I was in sixth grade when I started to realize and explore my identity as a queer and trans person. And, like many other students, that’s also when I started to hear negative comments and derogatory slurs about LGBTQ+ people in my school. It was by no coincidence that I began engaging in eating-disorder behaviors shortly thereafter.
Historically, eating disorders have been depicted in mass media (television shows, magazines, and works of fiction) as illnesses associated with white, straight, cisgender female adolescents. However, they affect people of all demographics and backgrounds. In fact, there have been multiple studies that show that LGBTQ youth are disproportionately susceptible to developing eating disorders.
Research shows that as early as twelve years old, lesbian, gay, and bisexual youth are at a much higher risk of binge-eating and purging, including laxative abuse and/or vomiting, than their heterosexual peers. Additionally, a survey of nearly 300,000 college students found that transgender students had over four times greater risk of being diagnosed with anorexia nervosa or bulimia nervosa, and two times greater risk of eating disorder symptoms such as purging. The most recent study on the subject conducted by the National Eating Disorders Association and the Trevor Project found that 75% of LGBTQ youth have either suspected or been diagnosed with an eating disorder, and 71% of transgender students have been diagnosed with an eating disorder.
Essentially, LGBTQ students, and especially those who identify as transgender, are more likely to experience eating disorders and their symptoms than their straight and cisgender peers. And this may not be a coincidence: several factors and experiences play a role in the development of eating disorders in queer youth. These include, but are not limited to, stress surrounding coming out, internalized negative beliefs about oneself, and discrimination and bullying. LGBTQ people may also face challenges that prevent them from seeking out or obtaining treatment and support such as the lack of culturally-competent treatment, lack of support from family and friends, and insufficient eating disorders education among LGBTQ+ resource providers who are in a position to detect and intervene.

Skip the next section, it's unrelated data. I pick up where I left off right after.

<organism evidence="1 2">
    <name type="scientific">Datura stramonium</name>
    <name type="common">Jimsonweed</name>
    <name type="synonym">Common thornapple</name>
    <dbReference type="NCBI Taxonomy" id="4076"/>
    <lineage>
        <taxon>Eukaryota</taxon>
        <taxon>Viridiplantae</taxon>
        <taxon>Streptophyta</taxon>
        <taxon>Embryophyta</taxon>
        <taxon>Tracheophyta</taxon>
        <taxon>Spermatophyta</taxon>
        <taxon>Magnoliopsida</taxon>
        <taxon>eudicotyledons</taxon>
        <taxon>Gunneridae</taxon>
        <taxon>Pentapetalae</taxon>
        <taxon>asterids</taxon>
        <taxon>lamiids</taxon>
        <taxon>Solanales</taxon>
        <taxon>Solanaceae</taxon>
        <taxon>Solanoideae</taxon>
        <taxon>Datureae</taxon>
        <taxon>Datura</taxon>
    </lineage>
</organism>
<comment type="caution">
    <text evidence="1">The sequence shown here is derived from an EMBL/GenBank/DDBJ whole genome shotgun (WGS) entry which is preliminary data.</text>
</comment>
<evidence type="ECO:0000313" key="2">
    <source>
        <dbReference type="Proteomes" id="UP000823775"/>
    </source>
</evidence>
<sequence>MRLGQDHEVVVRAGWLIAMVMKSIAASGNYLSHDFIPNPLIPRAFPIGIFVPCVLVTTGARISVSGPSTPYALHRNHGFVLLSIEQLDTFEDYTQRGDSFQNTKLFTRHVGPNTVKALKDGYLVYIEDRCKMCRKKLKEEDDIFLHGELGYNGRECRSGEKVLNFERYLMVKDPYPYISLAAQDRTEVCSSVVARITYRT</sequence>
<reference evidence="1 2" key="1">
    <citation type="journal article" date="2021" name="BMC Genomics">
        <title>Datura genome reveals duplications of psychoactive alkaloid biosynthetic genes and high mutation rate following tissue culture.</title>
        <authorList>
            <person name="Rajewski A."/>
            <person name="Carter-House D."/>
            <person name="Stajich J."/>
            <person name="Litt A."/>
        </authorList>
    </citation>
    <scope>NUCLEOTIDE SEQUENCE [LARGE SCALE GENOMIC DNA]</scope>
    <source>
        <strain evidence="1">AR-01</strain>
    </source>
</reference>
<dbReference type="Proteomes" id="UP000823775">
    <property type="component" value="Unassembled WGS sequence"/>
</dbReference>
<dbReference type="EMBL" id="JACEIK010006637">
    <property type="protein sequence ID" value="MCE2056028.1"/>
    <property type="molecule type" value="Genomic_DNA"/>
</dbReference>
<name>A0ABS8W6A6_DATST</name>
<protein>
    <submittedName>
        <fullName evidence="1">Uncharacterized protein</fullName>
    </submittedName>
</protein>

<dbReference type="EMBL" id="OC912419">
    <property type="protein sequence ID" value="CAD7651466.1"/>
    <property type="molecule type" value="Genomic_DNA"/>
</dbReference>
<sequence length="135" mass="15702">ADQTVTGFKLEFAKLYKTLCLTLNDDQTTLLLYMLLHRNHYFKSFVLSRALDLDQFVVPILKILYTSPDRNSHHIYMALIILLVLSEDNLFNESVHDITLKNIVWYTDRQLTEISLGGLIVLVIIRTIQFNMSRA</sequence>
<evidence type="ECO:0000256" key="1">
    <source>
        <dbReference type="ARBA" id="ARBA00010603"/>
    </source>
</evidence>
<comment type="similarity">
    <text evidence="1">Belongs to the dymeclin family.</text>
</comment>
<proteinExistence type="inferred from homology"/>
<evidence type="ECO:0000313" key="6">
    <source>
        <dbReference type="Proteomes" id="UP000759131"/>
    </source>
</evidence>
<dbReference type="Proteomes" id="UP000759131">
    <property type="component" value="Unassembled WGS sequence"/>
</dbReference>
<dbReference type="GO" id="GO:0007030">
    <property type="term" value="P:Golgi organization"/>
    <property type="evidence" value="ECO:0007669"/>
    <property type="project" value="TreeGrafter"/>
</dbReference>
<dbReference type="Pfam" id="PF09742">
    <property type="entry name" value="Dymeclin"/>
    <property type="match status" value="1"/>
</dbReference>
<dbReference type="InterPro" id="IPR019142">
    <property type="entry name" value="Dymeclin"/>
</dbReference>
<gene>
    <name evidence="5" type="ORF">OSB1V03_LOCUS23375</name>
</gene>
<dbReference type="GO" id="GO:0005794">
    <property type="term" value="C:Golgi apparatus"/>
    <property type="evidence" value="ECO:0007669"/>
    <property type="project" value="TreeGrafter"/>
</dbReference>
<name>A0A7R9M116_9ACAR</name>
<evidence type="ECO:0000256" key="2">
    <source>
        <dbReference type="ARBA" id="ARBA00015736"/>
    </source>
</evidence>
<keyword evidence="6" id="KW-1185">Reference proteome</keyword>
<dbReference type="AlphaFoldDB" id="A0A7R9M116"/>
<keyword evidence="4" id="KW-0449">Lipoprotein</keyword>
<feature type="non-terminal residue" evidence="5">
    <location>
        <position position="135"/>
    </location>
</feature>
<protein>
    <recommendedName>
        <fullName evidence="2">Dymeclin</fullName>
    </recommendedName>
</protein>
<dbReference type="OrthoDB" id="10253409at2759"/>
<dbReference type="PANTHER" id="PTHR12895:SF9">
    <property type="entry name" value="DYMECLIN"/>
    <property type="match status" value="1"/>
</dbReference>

Many general factors that can contribute to developing an eating disorder include a need for control, experiences of trauma, underlying mental illness, and societal pressures that glorify a “perfect body”. Eating disorders do not exist in a vacuum--97% of people with eating disorders have at least one comorbid psychiatric illnesses. For me, one of the earliest major stressors in my life was an identity impairment caused by being a closeted queer and trans person afraid to come out. When that was mixed with undiagnosed and untreated bipolar disorder and anxiety, underlying traumas, and exposure to diet-culture-plagued media, I resorted to disordered eating behaviors that quickly spiraled.
As a young person struggling to figure out my sexuality and gender identity, I felt like there were no resources or people to help me during that time, and walking in the hallway to hear slurs like “that’s so gay” or “tranny” only made me feel even more ostracized. Similarly, I felt like my identity was being discredited when I came out as gender non-binary because my peers and teachers alike refused to call me by my correct pronouns. So without a community to turn to as an outlet to help me navigate and grow confident in my identity, I turned to creating an identity in another community.